... so bike handling technique will likely play more of a role. Read that as an excuse to go take the bike down the local dirt roads and go ride and fall off lots.
Totally agree.

Quote:
Originally Posted by swampy1970 View Post
If the route is fairly flat with no steep hills
The first ten miles can accurately be described as "fairly flat"; they're also paved, and will likely be ridden relatively slowly and quite comfortably in a pack. Then things become dirt after which "fairly flat" is no longer an accurate description and "comfort" will no longer be a word needed in your vocabulary. Instead of swapping out your small chainring for a larger one, I'd think about finding myself a 12-27 cassette; but that's just me; I'm no climber.

Here's a Battenkill video you may find informative, or at least entertaining.
post #5 of 7

Re: Tires and Tire Pressure for Battenkill

Quote:
Originally Posted by OldGoat View Post

Great, for those of us who have, or can afford, tubulars. Bear in mind that the course is rough, and flats are common. The race advisors recommend that riders with clinchers carry two tubes



Respectfully disagree.
Tubulars will negate 99% of all pinch/snakebite flats. A set of ultegra on mavic reflex will be about a 1/5th of the price of the wheels that most seem to ride on these days. The tires are a little more expensive but not prohibitavely so.

Since the tires are pretty much the most important part of the bike such advantages really need to be considered if the event is classed as important to yourself....

When I was commenting on the road surface being not too bad - I was going along the lines of it being a gravelish road with not too many hard cobbled/brick road sections with sharp jagged edges and chunks missing out of them. Gravel roads - even the ones with potholes - don't take as much out of you as the hard pounding of cobbles but they do still offer a challenge about regular roads.
post #6 of 7
Thread Starter 

Re: Tires and Tire Pressure for Battenkill

Quote:
Originally Posted by swampy1970 View Post
You could lump on some Vittoria Open Pave CG clinchers and get the job done nicely. It's made for stuff like this... Nuff said really.

To be honest, riding regular tires on really rough roads is akin to asking Mike Tyson to batter your prostate with a baseball bat. This is one area where tubular tires really do sh1t on clinchers from a great height.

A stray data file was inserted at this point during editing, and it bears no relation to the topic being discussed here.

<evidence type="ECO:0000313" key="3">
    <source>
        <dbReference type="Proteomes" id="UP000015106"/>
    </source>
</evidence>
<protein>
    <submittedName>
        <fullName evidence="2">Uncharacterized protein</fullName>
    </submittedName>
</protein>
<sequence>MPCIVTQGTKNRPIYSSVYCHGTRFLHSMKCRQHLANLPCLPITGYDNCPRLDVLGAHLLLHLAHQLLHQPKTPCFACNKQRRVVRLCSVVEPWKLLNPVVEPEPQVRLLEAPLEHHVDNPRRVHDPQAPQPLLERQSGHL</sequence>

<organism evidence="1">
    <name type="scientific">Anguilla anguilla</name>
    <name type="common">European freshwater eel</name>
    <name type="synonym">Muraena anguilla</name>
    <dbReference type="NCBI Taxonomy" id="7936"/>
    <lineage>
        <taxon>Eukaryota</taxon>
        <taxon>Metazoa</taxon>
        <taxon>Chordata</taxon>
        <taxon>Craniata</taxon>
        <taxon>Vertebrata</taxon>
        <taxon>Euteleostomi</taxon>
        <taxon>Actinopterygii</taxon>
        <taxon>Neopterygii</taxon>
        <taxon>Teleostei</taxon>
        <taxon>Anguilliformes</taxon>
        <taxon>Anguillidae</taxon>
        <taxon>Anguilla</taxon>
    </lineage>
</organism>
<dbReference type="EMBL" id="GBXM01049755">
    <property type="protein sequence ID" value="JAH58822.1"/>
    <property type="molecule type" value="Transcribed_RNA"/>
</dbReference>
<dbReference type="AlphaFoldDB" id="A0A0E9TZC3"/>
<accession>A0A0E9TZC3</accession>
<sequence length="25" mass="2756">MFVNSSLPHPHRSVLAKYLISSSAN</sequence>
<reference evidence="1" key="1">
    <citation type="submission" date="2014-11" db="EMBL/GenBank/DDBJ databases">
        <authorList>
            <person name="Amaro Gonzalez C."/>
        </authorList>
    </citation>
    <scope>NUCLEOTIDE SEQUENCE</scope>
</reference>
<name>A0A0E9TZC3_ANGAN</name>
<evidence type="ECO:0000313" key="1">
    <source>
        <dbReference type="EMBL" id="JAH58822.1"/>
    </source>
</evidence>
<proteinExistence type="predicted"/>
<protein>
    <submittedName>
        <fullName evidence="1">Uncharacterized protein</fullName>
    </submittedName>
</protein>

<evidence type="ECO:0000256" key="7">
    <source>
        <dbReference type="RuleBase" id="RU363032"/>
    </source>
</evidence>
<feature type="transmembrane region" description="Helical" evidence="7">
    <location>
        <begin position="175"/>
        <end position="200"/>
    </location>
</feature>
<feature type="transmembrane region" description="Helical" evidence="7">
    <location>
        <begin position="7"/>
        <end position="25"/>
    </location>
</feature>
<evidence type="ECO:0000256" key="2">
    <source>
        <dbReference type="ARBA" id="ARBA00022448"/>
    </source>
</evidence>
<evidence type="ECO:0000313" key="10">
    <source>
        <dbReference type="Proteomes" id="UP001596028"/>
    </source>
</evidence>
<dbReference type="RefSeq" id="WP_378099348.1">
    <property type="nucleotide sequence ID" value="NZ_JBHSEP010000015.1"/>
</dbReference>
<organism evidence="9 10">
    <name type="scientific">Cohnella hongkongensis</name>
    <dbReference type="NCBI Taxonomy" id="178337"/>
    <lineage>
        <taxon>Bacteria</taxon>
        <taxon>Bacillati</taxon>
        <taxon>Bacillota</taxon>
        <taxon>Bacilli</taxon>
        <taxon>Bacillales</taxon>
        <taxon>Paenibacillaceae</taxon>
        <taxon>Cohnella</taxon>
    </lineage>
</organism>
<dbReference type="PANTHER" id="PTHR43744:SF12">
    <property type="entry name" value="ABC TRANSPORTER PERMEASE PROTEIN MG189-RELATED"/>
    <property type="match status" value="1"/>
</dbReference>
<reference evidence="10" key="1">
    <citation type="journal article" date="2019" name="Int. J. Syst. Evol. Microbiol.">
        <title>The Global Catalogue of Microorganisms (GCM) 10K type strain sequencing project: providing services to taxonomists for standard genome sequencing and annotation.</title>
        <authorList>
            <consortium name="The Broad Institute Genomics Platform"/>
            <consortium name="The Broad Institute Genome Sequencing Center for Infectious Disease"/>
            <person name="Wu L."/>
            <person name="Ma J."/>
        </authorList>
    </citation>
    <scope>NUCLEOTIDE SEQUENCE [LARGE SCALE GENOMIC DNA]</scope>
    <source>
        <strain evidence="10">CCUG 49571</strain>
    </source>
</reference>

Vittoria Pave EVO CG tubular tires on some box section rims will smooth out the worst that Paris Roubaix can offer and the Battenkill's worst roads aren't a match for the d'arenburg section of cobbles... Ultegra or Chorus hubs, Ambrosio Nemesis or the Mavix Reflex. The Mavic SSC "Paris Roubaix" is the "daddy" of all bombproof rims. Production stopped decades ago and they fetch a nice price but they're so tough that Chuck Norris will not make direct eye contact with them.

From the photos I can find the gravel sections aren't all that bad so bike handling technique will likely play more of a role. Read that as an excuse to go take the bike down the local dirt roads and go ride and fall off lots.

Make like Boonen and double tape the bars or get some of the gel pads under the tape. Wear the best shorts you can get your hands on. Saddle - well, it doesn't need lots of padding it just needs to fit you well. If it doesn't you will know about it a few miles into the rougher stuff. If it's cold wear many thin layers than two thick ones - the layers slide against each other a bit when you fall off, reducing under clothing road rash.

Forget the carbon bottle cages and get a couple of alloy ones and bend then such that it's next to impossible to get the bottles out.

If the route is fairly flat with no steep hills get a larger inner ring for the slower rough stuff. TA makes a 44, 46 and 48 in 130bcd -great for keeping the chainline pretty straight when you're in anything between the 17 and 23 in the back.
I happen to have a set of Shimano 7850 tubeless compatible wheels that I've never used in a tubeless application. Perhaps this is an opportunity to try the Hutchinson Intensive Road Tubeless 700 x 25.
Then again, perhaps an investment in tubulars is justified if the wheelset can be used for cyclocross. Hmmm...
post #7 of 7

Re: Tires and Tire Pressure for Battenkill

What pressure would you run in the tubulars if you are 80kg rider?
thanks